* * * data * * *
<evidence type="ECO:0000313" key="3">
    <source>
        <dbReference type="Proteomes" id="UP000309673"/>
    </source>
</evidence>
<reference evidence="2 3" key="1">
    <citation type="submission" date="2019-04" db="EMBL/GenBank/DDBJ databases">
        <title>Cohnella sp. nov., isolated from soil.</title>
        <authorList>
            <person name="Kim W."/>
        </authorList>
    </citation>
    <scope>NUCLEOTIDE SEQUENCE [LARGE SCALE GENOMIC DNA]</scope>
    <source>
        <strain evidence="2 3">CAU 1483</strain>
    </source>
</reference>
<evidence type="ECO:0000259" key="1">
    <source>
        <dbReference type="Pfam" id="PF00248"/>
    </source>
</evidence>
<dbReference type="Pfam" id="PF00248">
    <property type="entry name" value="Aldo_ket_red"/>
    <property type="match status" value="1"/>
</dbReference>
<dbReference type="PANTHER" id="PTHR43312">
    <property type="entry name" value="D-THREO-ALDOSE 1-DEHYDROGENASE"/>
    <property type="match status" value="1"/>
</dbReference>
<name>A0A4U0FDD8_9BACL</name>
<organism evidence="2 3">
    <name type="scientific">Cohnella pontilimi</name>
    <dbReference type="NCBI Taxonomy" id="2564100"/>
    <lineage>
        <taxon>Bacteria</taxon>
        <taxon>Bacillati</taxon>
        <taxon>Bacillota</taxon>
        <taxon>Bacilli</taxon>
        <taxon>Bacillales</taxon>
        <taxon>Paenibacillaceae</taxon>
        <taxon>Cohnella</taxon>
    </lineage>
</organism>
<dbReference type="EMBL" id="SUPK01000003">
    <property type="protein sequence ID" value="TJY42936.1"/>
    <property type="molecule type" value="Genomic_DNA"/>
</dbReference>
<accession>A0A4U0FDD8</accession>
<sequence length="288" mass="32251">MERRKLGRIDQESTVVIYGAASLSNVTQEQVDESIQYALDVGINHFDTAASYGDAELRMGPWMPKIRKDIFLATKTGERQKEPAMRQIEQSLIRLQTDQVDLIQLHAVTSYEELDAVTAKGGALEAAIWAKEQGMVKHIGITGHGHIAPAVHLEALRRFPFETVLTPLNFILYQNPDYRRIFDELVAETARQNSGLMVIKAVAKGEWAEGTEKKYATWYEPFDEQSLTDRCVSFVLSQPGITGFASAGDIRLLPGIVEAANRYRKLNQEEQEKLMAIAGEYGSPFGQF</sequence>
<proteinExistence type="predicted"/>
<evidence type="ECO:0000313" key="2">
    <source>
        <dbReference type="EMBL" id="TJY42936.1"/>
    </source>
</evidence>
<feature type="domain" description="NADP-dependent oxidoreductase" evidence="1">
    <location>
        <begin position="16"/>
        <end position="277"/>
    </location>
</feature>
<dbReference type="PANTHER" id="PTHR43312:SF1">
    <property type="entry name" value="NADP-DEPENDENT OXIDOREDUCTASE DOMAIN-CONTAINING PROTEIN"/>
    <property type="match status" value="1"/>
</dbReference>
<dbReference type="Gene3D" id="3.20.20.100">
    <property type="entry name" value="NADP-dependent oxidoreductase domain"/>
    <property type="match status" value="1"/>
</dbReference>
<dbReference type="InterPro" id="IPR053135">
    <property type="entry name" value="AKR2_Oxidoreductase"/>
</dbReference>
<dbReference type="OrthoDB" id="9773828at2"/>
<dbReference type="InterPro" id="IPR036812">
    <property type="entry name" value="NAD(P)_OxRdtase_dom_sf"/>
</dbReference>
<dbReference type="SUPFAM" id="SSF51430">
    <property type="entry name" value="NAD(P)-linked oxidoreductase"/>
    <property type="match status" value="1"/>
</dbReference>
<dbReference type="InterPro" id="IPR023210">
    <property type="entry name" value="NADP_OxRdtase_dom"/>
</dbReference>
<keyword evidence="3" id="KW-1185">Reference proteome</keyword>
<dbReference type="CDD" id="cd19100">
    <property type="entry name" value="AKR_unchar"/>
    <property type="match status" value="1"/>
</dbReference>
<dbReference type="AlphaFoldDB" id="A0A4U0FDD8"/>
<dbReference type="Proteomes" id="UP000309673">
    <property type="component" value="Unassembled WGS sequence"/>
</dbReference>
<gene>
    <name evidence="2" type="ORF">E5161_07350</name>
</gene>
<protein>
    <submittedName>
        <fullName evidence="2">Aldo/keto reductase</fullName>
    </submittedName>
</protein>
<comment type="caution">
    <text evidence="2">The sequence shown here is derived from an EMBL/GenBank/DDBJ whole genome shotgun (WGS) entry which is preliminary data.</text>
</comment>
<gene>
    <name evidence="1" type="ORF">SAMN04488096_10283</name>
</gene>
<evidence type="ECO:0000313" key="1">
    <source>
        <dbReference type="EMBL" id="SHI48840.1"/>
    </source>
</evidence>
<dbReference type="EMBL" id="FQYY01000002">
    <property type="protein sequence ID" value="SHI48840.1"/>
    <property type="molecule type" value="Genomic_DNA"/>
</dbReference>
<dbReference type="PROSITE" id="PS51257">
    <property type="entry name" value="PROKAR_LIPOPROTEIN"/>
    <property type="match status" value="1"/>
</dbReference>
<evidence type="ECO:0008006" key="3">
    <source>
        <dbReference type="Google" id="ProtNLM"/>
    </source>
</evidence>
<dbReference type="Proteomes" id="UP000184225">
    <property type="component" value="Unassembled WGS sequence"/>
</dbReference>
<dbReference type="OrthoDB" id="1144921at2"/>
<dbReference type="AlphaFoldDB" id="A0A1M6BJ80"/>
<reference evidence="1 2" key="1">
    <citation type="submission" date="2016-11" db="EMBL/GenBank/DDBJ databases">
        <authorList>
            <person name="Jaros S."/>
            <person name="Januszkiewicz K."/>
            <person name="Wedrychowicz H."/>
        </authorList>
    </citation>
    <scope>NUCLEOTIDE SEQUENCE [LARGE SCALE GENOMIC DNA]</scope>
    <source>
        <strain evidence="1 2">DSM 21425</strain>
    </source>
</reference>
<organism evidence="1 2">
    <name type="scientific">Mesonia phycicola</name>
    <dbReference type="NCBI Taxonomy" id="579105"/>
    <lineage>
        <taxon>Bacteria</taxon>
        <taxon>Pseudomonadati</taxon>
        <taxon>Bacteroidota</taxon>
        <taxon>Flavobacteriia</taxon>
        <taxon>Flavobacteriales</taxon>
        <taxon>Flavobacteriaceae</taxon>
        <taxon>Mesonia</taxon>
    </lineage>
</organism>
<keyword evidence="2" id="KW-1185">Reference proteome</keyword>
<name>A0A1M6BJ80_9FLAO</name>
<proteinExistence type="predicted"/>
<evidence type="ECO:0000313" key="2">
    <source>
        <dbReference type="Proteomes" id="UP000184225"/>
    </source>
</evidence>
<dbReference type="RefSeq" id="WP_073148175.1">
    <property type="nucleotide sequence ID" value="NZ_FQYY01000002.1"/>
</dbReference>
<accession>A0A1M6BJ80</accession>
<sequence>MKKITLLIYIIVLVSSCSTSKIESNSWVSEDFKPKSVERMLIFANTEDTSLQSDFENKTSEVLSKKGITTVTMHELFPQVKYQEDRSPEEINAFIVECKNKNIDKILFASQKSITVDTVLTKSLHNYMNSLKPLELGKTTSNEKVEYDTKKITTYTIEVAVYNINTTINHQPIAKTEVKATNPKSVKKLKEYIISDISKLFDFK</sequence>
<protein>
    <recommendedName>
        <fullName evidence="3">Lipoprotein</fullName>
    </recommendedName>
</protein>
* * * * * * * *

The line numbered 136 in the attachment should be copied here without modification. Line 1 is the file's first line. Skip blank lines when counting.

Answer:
            <person name="Wedrychowicz H."/>